The Page Lake Powell Balloon Regatta is held annually the first weekend of November. In 2013 over sixty hot air balloons took part, and over twenty participated in the street fair / balloon glow on Saturday night. Details on the event can be found at the balloon regatta's home page. There are morning launches on Friday and Saturday starting about 7:30. To photograph the launch and flights you should be there by sunrise when they start setting up the balloons.
Hot air balloons in the U.S. can only take off in winds of ten miles per hour or less by regulation. If wind speeds exceed this there is no point in going to the site as no launchings will occur. Note that in some countries balloons can take off in windy weather. In the US spectators are allowed to approach the balloons, and many balloonists will allow you to approach very closely. Even though balloons are typically tethered when they are being inflated, there are tremendous forces present. These forces can make approaching too closely dangerous as wind speed increases, so use good judgment and follow ground crew directions carefully. Help is needed in setting up and taking down the balloons and you can volunteer. Balloons do not normally take-off in the afternoon since wind speeds and gusts are normally higher in the afternoon than at sunrise. They also do not take off if there are thunderstorms within 50 miles of the launch site.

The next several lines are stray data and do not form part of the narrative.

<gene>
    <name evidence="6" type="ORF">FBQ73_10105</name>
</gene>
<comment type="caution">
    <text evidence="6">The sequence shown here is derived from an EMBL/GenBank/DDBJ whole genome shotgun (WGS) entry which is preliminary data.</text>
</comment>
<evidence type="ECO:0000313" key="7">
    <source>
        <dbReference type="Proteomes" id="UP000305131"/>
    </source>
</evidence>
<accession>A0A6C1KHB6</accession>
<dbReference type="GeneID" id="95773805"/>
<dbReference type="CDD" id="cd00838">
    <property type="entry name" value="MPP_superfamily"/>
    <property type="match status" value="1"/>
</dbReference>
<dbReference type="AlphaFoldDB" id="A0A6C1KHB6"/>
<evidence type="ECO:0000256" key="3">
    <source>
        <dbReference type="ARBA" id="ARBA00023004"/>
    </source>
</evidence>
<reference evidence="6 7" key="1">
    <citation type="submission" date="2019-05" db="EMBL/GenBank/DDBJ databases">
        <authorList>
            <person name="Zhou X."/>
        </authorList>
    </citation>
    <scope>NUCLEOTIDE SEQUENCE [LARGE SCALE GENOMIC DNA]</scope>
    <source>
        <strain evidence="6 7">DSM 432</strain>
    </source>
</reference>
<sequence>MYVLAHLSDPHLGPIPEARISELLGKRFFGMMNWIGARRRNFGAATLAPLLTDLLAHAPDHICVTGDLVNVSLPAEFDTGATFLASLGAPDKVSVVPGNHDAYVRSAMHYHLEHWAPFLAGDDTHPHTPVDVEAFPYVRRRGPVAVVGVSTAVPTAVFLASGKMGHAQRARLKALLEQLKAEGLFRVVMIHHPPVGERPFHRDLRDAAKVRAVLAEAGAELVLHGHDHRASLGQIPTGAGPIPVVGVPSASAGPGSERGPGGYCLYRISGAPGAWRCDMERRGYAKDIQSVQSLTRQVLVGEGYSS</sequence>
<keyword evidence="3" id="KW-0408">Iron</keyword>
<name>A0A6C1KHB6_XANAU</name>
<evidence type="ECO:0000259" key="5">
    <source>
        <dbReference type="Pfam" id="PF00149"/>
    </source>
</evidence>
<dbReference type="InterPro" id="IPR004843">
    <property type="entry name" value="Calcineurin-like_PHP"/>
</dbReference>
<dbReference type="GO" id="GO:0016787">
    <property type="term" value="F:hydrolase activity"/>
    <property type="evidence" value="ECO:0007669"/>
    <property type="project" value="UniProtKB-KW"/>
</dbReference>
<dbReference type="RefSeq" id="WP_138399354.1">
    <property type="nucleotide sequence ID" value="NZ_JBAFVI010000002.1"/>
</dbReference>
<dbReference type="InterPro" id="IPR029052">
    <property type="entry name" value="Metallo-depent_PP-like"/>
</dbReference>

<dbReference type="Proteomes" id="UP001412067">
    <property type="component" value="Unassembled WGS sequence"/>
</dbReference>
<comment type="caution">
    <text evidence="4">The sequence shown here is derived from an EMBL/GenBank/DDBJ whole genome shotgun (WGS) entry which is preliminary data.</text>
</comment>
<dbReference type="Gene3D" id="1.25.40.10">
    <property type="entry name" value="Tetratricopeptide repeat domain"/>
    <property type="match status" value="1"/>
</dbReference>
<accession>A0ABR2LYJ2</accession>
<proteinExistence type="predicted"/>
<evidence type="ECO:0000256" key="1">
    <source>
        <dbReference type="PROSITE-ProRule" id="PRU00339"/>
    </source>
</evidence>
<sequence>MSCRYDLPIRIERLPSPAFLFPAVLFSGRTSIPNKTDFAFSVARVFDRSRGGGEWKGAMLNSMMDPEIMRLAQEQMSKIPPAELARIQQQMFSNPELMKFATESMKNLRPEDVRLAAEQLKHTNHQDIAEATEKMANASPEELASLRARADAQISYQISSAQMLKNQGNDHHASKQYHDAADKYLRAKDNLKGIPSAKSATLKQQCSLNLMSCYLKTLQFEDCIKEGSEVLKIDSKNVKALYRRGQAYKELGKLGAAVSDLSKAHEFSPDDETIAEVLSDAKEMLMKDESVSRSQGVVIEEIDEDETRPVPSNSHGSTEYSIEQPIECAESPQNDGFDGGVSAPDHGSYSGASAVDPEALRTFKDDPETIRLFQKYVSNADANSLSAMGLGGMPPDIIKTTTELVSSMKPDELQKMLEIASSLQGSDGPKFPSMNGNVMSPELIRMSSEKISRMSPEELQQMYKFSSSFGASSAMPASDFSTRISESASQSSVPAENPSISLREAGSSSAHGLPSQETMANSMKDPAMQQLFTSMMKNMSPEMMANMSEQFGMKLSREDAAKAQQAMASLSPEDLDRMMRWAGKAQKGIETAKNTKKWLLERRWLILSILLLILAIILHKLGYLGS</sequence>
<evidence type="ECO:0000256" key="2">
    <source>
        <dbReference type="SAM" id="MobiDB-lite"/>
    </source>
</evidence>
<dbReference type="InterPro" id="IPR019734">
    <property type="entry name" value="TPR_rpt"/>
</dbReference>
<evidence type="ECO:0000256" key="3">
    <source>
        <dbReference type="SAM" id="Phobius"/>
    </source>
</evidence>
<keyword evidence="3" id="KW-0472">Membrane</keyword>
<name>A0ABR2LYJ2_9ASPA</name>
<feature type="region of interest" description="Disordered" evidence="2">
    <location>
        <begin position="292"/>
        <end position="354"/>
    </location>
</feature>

During the festival balloon takeoffs occur at a variety of locations in Page. I choose one at the field at the intersection of Lake Powell Boulevard and South Navajo Drive. There were many balloons taking off from there. Balloons also takeoff from the older golf course on the other side of 89. The balloon glow was held on Lake Powell Boulevard between North and South Navajo Boulevards.
Hot air balloon pilots have only limited control over where the balloon will land. In 2013 there were clear skies and light wind at all levels so the pilots had very little ability to control their landing spot. Good photographs can be taken when the balloon lands and is being deflated, so you should follow a balloon by car to its landing area. Pilots will try to land in a scenic area. I'm told the area near Antelope Canyon is a destination pilots try for but can only reach under good "pilot" winds.
Balloon being Inflated
Closeup of Balloon Interior
Closeup of Balloon
Balloons over Page, Arizona